SXSW 2017: Terrence Malick’s Song to Song
Much has been made about writer/director Terrence Malick’s two-decade break from filmmaking. Those years were largely spent in Austin, where his latest stunner, Song to Song, is set. There is no one quite like Malick, from his very first film, Badlands, starring Sissy Spacek and Martin Sheen as two young killers on the run, Malick took a story that we’d heard before (a road trip movie with killers—think Bonnie and Clyde), and gave it a psychological heft that was both unnerving and remarkable. His atmospheric attention—to empty skies and to trees, to small birds and to grain—is astonishing. The two, young, shallow killers are nearly swallowed up in the space Malick captures, and in this way, and then many others, they’re diminished.
It was after his next remarkable film, Days of Heaven, that Malick took his twenty-year hiatus. Days of Heaven was a screen poem set around a story of love and murder, when a steelworker gets into a fight with his boss, fleeing with his little sister and girlfriend. It’s told through the prospective of that teenager sister, and it was widely considered one of the most beautiful films ever made. When Malick finally reemerged, he made the WWII epic Thin Red Line, in 1998, then the John Smith and Pocahontas epic The New World, in 2005, both massive films with large, ensemble casts. The reviews were mixed, but Malick’s touch, his singular vision, was evident in both.
Now, Malick has entered an extremely prolific period, making five films since 2011’s gorgeous The Tree of Life, a personal saga about three young brothers growing up in small-town Texas under their potent, at times terrifying father (Brad Pitt, at his best) and their beautiful mother (Jessica Chastain, her breakout role). The Tree of Life is perhaps the only family drama that has or will ever feature an interlude with dinosaurs, one that seems to suggest the prehistoric emergence of empathy. The film is Malick through-and-through, gorgeous to behold, puzzling, odd.
“We thought we could just roll and tumble, live from song to song, kiss to kiss,” Faye (Rooney Mara) says in voice over at the beginning of Malick’s Song to Song, explaining both the title and the trajectory of his latest film. Song to Song opened the festival here, drawing a huge crowd to see the master’s take on the Austin music scene. The film explores Faye’s love life; a songwriter who finds herself caught between two men, the influential producer Cook (Michael Fassbender), and his newest talent, BV (Ryan Gosling). Three other women complicate this central love triangle: Amanda (Cate Blanchett), Rhonda (Natalie Portman), and the Skyfall Bond girl Bérénice Marlohe, playing an actress.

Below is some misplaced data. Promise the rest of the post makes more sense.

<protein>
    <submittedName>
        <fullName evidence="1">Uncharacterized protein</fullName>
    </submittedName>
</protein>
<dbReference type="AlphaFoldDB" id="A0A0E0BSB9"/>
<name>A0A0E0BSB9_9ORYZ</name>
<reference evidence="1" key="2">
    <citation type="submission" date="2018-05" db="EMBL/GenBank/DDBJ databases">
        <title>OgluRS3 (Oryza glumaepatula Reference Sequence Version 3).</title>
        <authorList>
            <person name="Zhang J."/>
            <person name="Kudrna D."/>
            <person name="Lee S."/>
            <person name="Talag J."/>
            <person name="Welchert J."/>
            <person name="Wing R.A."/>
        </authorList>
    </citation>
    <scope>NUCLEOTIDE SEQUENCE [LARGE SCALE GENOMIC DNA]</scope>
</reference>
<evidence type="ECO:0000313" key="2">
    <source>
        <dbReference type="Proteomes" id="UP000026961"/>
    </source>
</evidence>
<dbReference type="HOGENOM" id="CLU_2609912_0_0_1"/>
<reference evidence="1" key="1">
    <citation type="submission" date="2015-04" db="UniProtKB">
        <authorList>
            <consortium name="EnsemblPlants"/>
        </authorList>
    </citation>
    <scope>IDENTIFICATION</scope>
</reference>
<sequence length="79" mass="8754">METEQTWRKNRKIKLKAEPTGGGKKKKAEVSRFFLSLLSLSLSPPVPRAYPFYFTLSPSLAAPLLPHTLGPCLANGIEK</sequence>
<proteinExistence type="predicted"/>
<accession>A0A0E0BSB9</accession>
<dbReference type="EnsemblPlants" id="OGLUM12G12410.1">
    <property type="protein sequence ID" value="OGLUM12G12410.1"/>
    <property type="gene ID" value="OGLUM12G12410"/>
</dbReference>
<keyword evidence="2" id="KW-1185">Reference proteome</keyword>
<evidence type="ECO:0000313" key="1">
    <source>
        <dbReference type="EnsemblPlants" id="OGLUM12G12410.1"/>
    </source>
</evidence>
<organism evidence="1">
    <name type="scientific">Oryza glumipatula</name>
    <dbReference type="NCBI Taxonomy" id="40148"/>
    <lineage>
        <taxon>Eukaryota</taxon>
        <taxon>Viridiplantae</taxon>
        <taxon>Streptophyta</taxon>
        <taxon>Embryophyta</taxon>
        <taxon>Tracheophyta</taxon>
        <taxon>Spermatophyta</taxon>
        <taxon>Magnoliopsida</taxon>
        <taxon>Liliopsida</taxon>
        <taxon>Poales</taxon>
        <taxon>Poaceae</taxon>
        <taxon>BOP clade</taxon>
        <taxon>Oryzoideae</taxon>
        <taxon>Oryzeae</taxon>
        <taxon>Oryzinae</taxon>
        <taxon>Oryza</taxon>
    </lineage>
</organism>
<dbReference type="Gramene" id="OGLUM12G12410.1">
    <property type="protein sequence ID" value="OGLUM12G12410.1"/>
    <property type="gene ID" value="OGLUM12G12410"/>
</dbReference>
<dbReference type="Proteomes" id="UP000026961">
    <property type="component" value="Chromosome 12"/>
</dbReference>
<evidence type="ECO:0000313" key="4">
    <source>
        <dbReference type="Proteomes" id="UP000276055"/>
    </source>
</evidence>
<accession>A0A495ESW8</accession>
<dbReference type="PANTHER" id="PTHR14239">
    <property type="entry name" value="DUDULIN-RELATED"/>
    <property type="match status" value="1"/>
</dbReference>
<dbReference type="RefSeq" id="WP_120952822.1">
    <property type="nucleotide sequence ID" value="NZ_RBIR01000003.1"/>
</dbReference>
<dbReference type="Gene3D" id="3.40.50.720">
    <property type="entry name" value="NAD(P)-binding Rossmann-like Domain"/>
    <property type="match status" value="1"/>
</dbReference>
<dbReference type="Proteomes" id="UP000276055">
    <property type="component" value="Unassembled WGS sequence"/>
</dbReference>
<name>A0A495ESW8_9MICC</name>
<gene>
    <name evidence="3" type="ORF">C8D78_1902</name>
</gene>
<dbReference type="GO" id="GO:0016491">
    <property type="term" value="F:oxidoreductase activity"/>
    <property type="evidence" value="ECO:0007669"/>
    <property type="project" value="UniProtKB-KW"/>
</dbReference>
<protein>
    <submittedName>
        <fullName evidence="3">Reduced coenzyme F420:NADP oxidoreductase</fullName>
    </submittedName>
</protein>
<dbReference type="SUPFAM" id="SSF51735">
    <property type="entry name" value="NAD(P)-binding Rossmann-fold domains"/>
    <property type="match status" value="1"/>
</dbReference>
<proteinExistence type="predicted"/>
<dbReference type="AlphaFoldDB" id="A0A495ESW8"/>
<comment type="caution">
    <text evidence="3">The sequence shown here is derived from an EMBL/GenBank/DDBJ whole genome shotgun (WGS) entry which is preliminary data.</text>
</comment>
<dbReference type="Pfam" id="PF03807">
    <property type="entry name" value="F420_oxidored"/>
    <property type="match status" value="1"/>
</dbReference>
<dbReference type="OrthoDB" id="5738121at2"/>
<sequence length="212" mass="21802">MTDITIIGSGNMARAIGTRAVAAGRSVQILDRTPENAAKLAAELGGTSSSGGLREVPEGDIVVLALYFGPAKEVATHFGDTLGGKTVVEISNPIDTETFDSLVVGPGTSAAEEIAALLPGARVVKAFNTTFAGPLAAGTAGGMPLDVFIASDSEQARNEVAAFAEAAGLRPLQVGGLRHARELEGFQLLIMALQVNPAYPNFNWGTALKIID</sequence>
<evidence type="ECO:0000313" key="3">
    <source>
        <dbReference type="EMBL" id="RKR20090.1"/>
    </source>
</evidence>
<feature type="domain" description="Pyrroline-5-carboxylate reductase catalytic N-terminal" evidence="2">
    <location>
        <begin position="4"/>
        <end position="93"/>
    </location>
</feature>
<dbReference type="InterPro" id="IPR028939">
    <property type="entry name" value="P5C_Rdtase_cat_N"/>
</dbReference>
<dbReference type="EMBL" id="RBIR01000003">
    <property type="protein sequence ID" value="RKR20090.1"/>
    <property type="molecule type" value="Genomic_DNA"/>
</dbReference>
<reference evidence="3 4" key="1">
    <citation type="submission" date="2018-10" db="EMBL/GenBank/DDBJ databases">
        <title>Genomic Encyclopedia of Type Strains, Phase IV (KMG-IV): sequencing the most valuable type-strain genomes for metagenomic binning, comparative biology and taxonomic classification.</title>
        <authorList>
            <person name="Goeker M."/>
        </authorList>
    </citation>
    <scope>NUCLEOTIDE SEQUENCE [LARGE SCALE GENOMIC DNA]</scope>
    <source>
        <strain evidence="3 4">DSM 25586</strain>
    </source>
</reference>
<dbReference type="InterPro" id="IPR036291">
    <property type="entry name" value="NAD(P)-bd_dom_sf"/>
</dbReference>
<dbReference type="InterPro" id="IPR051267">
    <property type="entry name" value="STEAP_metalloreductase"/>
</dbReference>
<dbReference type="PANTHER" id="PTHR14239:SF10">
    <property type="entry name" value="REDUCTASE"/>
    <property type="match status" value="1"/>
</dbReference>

Working with his longtime collaborator, the colossally talented DP Emmanuel Lubezki, and a team of seriously ace editors, Malick once again delivers a movie that moves elliptically, eschewing a linear narrative in favor of a more subjective, fluid style. We follow Faye as she tries to crack the Austin music scene, sleeps with Cook, meets BV at a party, and falls in love. Malick’s take on showing love on screen is moody, disjointed, and usually involves literally rolling around in the grass. Everything is, of course, beautifully shot. There are worse things in the world than watching Rooney Mara and Ryan Gosling enter a Malickian fugue of tickling, kissing and giggling.
The film’s certainly a puzzle, with the timeline fractured and Mara’s Faye changing looks (and homes) throughout. There are suggestive bits of dialogue and voice over that are left for the viewer to consider (especially when Faye reveals that she went through a period where she thought sex had to be violent), which puts a lot of onus on you to try and keep up, figure out where Faye is, in both time and space, and where she is with her relationships. The film’s five editors took four years to create intense complexity out of what may be a fairly easily told story about love found and lost. Portman, Blanchet and Marlohe help widen the story’s scope, giving us three very different women who shape both Faye and BV’s lives in unexpected ways.
There are some fantastic cameos, including Holly Hunter as Portman’s mother, and, perhaps most crucially for this music-centric tale, Iggy Pop, Flea, Lykke Li, and Patti Smith, who does a lot with a small role. There’s a very funny cameo with a certain actor we’ll leave out, one that suggests a whole other film Malick could have (and might) focus on.
It’s hardly Malick’s best work, but it’s certainly Malickian in all the ways we’ve come to know. Slippery, metaphysical, at times achingly beautifully and ultimately elusive—a little like love itself.
Featured image: Rooney Mara, Michael Fassbender and Ryan Gosling. Courtesy SXSW.